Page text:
Through a press release, the National Aeronautics and Space Administration (NASA) reported that for the first time a white dwarf star was observed absorbing the remains of stars that were part of its planetary system. The phenomenon was cataloged as “cosmic cannibalism”.
A white dwarf is what remains of a star, like the sun, after it has shed its outer layers and stopped burning fuel through nuclear fusion. This is the first time that astronomers have observed one of these stars consuming rocky-metallic materials rich in nitrogen ice, the main components of the planets.
In addition, the dying star, dubbed G238-44, is swallowing debris from both the central and peripheral zones of the system. The phenomenon could help describe the “violent nature of planetary systems.”
The discovery was made by the international team from the University of California at Los Angeles (UCLA), in the United States, led by Ted Johnson, a NASA engineer. Archival data from NASA’s Hubble Space Telescope and the European Space Agency (ESA), as well as data provided by other observatories were essential to diagnose this case of “cosmic cannibalism”.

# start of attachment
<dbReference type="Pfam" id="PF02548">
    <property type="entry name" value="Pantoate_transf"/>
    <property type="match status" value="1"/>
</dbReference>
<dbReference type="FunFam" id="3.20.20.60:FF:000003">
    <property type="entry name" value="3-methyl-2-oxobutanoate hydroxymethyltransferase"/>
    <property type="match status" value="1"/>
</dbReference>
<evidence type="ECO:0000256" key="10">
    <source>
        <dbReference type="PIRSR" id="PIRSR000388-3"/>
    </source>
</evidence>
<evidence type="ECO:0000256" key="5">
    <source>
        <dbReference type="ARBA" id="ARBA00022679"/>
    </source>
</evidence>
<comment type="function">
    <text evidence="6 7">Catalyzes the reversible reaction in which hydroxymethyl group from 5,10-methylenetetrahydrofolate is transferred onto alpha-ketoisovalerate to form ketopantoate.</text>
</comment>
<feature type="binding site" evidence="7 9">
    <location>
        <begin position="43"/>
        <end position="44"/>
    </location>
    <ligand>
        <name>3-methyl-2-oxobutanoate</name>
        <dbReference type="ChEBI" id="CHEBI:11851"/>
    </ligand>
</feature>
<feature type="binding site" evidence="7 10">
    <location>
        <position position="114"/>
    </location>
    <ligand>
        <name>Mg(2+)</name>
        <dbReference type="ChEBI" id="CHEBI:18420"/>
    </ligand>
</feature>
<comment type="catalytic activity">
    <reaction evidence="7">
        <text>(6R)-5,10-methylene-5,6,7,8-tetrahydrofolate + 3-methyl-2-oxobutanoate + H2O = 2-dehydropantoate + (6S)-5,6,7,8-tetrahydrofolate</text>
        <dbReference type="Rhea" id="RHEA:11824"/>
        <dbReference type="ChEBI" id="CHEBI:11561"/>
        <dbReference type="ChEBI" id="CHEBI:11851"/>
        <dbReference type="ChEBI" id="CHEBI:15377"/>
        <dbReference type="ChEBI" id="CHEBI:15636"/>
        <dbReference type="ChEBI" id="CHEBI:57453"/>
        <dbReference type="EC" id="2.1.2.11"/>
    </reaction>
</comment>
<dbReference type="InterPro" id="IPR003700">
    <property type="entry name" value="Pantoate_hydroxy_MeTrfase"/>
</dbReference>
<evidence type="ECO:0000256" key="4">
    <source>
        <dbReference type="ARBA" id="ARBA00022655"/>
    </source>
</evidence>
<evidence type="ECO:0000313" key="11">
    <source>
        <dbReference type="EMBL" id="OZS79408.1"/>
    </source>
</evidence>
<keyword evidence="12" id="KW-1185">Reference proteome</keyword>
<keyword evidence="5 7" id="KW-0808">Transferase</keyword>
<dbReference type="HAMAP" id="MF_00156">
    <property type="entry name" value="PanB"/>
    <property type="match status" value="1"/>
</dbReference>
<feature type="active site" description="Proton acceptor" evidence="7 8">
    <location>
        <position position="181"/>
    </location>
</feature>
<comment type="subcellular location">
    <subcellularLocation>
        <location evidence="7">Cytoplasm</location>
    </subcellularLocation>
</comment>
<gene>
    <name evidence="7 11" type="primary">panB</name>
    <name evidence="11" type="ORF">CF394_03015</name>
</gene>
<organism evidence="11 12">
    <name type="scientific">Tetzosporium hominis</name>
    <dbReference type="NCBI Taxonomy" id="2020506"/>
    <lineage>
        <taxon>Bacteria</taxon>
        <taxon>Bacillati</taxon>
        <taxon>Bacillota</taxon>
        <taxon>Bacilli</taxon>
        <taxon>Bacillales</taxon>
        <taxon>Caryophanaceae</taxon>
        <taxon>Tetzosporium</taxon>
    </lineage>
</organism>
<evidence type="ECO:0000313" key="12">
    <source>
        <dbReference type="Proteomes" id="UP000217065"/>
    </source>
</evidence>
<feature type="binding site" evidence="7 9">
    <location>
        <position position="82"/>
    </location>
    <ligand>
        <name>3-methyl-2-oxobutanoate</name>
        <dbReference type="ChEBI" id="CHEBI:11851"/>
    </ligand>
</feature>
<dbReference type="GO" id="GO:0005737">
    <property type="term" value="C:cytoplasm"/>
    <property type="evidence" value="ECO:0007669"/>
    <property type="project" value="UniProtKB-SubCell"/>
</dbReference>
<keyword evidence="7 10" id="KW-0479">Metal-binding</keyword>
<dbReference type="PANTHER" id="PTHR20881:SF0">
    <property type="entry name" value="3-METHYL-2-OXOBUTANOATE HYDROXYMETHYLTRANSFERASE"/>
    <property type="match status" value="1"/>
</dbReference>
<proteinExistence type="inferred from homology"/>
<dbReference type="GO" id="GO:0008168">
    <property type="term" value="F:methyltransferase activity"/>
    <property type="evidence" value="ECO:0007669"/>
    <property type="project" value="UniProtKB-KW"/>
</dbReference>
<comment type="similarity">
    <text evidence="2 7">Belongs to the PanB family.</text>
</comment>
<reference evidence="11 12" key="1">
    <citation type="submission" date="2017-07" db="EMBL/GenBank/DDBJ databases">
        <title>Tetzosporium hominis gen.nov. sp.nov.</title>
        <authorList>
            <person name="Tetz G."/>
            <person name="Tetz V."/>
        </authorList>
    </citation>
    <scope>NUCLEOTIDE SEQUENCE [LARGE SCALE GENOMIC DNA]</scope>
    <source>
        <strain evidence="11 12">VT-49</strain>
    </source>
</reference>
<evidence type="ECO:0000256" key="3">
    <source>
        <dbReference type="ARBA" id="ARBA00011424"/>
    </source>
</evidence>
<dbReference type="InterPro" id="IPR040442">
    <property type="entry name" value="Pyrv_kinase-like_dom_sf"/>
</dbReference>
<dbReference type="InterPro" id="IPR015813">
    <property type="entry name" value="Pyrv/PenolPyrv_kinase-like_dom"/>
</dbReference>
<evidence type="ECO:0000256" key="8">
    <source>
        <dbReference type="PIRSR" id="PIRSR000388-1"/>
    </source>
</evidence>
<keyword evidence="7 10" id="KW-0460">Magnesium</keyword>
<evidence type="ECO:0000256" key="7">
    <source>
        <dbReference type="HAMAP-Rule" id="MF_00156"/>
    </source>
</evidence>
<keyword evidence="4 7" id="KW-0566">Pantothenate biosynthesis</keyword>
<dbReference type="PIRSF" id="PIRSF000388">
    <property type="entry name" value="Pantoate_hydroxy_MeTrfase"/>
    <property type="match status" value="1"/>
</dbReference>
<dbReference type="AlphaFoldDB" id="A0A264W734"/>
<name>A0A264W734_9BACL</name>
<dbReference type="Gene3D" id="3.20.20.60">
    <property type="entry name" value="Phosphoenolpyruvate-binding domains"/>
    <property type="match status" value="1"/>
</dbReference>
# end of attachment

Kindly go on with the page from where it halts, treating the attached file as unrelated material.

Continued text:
We have never seen these two types of objects accumulate on a white dwarf at the same time. By studying these white dwarfs, we hope to gain a better understanding of planetary systems that are still intact.
As detailed by NASA, the particular event suggests that the death of G238-44 was violent enough to reach the edges of its solar subdivision, consuming cosmic companions with very different compositions.
According to astronomers, this is the elemental combination, theoretically required, to create a planet with water. Earth’s oceans are presumed to have been made possible by icy asteroids colliding with our nascent pale blue planet.
Therefore, the recent discovery represents an opportunity to examine the development of other planets, including our own. Furthermore, it provides compelling evidence that water does exist, or at least did exist, in other reaches of the universe after all.